Aim: To describe the changes in the health and well-being of secondary school students from 2001 to 2007.
Methods: A total of 9107 secondary school students were randomly selected to participate in a comprehensive health and well-being survey using Internet tablets conducted in 2007. Comparisons are made with the first health and well-being survey conducted in 2001.
Results: Students from 2007 reported good relationships with their families, people in their schools and neighbourhoods. Compared with the 2001 survey, students surveyed in 2007 were more likely to report positive mental health, better nutritional habits and higher levels of physical activity, and were less likely to report using tobacco and marijuana than students in 2001. In addition, the proportion of students who reported significant depressive symptoms and suicidal behaviours had decreased since 2001. However, concerning proportions of students in 2007 reported: binge drinking, experience of physical and sexual abuse, and witnessing violence in their homes.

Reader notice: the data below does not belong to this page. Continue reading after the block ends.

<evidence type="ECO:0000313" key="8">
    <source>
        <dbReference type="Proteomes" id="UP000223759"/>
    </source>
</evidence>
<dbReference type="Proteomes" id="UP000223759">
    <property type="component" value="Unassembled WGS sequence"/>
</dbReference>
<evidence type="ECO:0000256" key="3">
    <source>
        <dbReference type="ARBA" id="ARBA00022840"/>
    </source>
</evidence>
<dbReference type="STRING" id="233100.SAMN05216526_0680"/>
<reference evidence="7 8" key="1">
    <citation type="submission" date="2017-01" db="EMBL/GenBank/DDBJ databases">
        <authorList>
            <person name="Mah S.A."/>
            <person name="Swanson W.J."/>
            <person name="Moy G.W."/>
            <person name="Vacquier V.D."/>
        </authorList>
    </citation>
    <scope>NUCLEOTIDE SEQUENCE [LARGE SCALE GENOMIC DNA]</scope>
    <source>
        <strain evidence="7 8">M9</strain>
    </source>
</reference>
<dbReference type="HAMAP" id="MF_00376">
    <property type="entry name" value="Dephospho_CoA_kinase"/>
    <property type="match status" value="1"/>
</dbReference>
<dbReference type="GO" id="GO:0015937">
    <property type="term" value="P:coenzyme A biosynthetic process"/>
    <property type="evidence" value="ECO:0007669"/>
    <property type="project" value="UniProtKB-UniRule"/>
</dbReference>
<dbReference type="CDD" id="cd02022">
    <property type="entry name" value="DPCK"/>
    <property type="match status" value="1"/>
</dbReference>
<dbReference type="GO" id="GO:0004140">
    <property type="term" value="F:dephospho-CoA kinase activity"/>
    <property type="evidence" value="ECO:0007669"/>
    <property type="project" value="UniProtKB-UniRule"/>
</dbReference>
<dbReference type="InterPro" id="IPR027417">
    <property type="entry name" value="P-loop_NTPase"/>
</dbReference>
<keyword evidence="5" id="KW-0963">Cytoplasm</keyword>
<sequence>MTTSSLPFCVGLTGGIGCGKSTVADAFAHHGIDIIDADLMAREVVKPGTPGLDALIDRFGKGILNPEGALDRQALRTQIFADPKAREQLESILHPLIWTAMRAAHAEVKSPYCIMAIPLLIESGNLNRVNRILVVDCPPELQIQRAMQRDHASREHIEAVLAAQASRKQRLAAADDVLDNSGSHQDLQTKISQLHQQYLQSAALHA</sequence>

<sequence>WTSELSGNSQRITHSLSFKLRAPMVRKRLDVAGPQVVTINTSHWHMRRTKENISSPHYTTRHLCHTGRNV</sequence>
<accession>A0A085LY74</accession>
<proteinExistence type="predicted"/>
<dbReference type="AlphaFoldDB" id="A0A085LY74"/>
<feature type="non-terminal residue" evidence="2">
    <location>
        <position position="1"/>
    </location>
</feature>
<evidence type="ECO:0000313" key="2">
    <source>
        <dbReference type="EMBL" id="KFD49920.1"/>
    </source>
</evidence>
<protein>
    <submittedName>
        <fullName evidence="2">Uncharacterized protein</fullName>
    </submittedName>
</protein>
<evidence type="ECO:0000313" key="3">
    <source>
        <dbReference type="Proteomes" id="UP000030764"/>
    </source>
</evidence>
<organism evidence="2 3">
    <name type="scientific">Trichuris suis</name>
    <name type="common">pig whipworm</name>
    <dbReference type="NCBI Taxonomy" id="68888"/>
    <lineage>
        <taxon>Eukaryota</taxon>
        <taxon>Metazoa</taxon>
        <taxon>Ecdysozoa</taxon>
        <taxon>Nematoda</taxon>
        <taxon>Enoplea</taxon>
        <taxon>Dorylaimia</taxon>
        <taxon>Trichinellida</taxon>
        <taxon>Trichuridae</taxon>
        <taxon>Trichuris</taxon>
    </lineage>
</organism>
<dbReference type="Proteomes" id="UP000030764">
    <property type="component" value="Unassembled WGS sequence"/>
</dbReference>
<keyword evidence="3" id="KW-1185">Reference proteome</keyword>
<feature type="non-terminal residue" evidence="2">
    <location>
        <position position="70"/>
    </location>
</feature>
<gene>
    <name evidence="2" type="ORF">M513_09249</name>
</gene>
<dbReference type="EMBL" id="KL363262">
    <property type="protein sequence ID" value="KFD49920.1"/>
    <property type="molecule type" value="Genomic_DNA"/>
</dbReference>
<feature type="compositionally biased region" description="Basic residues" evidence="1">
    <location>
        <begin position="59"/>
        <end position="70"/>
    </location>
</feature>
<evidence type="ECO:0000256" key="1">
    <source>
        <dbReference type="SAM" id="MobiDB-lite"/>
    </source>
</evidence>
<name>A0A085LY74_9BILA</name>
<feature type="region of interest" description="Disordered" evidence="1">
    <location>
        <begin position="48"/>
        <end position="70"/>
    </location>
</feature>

Conclusion: While students’ health and well-being have significantly improved from 2001 to 2007, there remain significant areas of concern.